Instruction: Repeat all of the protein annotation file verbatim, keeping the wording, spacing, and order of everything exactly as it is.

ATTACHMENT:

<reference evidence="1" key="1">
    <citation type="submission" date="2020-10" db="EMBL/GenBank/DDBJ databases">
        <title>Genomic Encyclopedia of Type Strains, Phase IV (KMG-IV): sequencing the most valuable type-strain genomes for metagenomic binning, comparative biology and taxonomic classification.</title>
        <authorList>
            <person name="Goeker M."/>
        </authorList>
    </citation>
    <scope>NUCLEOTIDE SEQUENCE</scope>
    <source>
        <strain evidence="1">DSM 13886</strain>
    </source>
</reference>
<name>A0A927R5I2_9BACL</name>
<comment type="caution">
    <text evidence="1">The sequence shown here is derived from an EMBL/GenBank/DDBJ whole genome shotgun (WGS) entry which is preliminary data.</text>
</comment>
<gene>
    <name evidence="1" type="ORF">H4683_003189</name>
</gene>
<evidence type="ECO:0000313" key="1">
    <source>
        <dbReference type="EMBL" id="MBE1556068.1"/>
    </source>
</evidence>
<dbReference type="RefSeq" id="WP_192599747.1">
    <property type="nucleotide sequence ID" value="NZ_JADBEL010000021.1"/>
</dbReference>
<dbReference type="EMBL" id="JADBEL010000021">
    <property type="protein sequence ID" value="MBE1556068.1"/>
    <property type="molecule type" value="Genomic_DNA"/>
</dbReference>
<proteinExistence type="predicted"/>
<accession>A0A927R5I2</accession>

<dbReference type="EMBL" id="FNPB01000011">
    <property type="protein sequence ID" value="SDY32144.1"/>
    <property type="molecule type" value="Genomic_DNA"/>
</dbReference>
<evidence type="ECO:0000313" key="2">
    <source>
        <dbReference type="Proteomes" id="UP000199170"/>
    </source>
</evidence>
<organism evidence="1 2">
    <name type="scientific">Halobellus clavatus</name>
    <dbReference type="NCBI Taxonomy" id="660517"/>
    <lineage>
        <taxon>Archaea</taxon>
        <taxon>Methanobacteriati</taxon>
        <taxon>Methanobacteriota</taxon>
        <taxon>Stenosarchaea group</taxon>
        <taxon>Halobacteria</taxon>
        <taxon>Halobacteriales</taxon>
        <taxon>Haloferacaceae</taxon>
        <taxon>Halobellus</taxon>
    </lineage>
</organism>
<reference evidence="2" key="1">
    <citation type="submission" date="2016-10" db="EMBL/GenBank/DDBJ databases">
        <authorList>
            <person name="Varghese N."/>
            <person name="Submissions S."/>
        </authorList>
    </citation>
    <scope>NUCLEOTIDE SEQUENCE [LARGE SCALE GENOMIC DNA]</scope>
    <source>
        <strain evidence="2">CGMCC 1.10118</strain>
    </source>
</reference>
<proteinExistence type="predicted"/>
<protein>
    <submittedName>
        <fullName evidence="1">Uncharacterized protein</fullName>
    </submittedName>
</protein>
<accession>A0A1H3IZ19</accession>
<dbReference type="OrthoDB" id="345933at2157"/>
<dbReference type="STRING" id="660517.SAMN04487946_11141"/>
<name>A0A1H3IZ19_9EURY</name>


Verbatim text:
<reference evidence="1" key="1">
    <citation type="submission" date="2020-10" db="EMBL/GenBank/DDBJ databases">
        <title>Genomic Encyclopedia of Type Strains, Phase IV (KMG-IV): sequencing the most valuable type-strain genomes for metagenomic binning, comparative biology and taxonomic classification.</title>
        <authorList>
            <person name="Goeker M."/>
        </authorList>
    </citation>
    <scope>NUCLEOTIDE SEQUENCE</scope>
    <source>
        <strain evidence="1">DSM 13886</strain>
    </source>
</reference>
<name>A0A927R5I2_9BACL</name>
<comment type="caution">
    <text evidence="1">The sequence shown here is derived from an EMBL/GenBank/DDBJ whole genome shotgun (WGS) entry which is preliminary data.</text>
</comment>
<gene>
    <name evidence="1" type="ORF">H4683_003189</name>
</gene>
<evidence type="ECO:0000313" key="1">
    <source>
        <dbReference type="EMBL" id="MBE1556068.1"/>
    </source>
</evidence>
<dbReference type="RefSeq" id="WP_192599747.1">
    <property type="nucleotide sequence ID" value="NZ_JADBEL010000021.1"/>
</dbReference>
<dbReference type="EMBL" id="JADBEL010000021">
    <property type="protein sequence ID" value="MBE1556068.1"/>
    <property type="molecule type" value="Genomic_DNA"/>
</dbReference>
<proteinExistence type="predicted"/>
<accession>A0A927R5I2</accession>

<dbReference type="EMBL" id="FNPB01000011">
    <property type="protein sequence ID" value="SDY32144.1"/>
    <property type="molecule type" value="Genomic_DNA"/>
</dbReference>
<evidence type="ECO:0000313" key="2">
    <source>
        <dbReference type="Proteomes" id="UP000199170"/>
    </source>
</evidence>
<organism evidence="1 2">
    <name type="scientific">Halobellus clavatus</name>
    <dbReference type="NCBI Taxonomy" id="660517"/>
    <lineage>
        <taxon>Archaea</taxon>
        <taxon>Methanobacteriati</taxon>
        <taxon>Methanobacteriota</taxon>
        <taxon>Stenosarchaea group</taxon>
        <taxon>Halobacteria</taxon>
        <taxon>Halobacteriales</taxon>
        <taxon>Haloferacaceae</taxon>
        <taxon>Halobellus</taxon>
    </lineage>
</organism>
<reference evidence="2" key="1">
    <citation type="submission" date="2016-10" db="EMBL/GenBank/DDBJ databases">
        <authorList>
            <person name="Varghese N."/>
            <person name="Submissions S."/>
        </authorList>
    </citation>
    <scope>NUCLEOTIDE SEQUENCE [LARGE SCALE GENOMIC DNA]</scope>
    <source>
        <strain evidence="2">CGMCC 1.10118</strain>
    </source>
</reference>
<proteinExistence type="predicted"/>
<protein>
    <submittedName>
        <fullName evidence="1">Uncharacterized protein</fullName>
    </submittedName>
</protein>
<accession>A0A1H3IZ19</accession>
<dbReference type="OrthoDB" id="345933at2157"/>
<dbReference type="STRING" id="660517.SAMN04487946_11141"/>
<name>A0A1H3IZ19_9EURY</name>